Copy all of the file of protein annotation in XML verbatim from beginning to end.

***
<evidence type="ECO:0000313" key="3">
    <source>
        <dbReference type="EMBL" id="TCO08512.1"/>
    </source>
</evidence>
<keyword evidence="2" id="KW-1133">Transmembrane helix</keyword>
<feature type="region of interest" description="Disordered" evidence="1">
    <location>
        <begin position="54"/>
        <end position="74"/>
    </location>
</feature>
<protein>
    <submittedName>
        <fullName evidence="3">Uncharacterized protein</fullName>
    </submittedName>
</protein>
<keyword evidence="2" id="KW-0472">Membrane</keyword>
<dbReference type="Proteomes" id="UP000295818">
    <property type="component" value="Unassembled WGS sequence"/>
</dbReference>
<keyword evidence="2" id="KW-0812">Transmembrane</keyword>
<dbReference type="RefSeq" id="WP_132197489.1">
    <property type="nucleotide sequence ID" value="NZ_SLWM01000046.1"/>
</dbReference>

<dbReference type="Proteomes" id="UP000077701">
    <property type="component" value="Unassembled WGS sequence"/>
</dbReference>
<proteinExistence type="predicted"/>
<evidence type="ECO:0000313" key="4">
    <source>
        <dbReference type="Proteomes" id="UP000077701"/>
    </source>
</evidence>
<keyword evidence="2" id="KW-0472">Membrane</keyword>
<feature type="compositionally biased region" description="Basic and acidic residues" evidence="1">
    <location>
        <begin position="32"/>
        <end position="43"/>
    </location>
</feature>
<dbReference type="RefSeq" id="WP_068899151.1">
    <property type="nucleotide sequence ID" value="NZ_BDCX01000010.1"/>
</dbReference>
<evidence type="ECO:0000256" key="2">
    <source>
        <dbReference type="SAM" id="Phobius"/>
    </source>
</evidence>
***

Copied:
<evidence type="ECO:0000313" key="3">
    <source>
        <dbReference type="EMBL" id="TCO08512.1"/>
    </source>
</evidence>
<keyword evidence="2" id="KW-1133">Transmembrane helix</keyword>
<feature type="region of interest" description="Disordered" evidence="1">
    <location>
        <begin position="54"/>
        <end position="74"/>
    </location>
</feature>
<protein>
    <submittedName>
        <fullName evidence="3">Uncharacterized protein</fullName>
    </submittedName>
</protein>
<keyword evidence="2" id="KW-0472">Membrane</keyword>
<dbReference type="Proteomes" id="UP000295818">
    <property type="component" value="Unassembled WGS sequence"/>
</dbReference>
<keyword evidence="2" id="KW-0812">Transmembrane</keyword>
<dbReference type="RefSeq" id="WP_132197489.1">
    <property type="nucleotide sequence ID" value="NZ_SLWM01000046.1"/>
</dbReference>

<dbReference type="Proteomes" id="UP000077701">
    <property type="component" value="Unassembled WGS sequence"/>
</dbReference>
<proteinExistence type="predicted"/>
<evidence type="ECO:0000313" key="4">
    <source>
        <dbReference type="Proteomes" id="UP000077701"/>
    </source>
</evidence>
<keyword evidence="2" id="KW-0472">Membrane</keyword>
<feature type="compositionally biased region" description="Basic and acidic residues" evidence="1">
    <location>
        <begin position="32"/>
        <end position="43"/>
    </location>
</feature>
<dbReference type="RefSeq" id="WP_068899151.1">
    <property type="nucleotide sequence ID" value="NZ_BDCX01000010.1"/>
</dbReference>
<evidence type="ECO:0000256" key="2">
    <source>
        <dbReference type="SAM" id="Phobius"/>
    </source>
</evidence>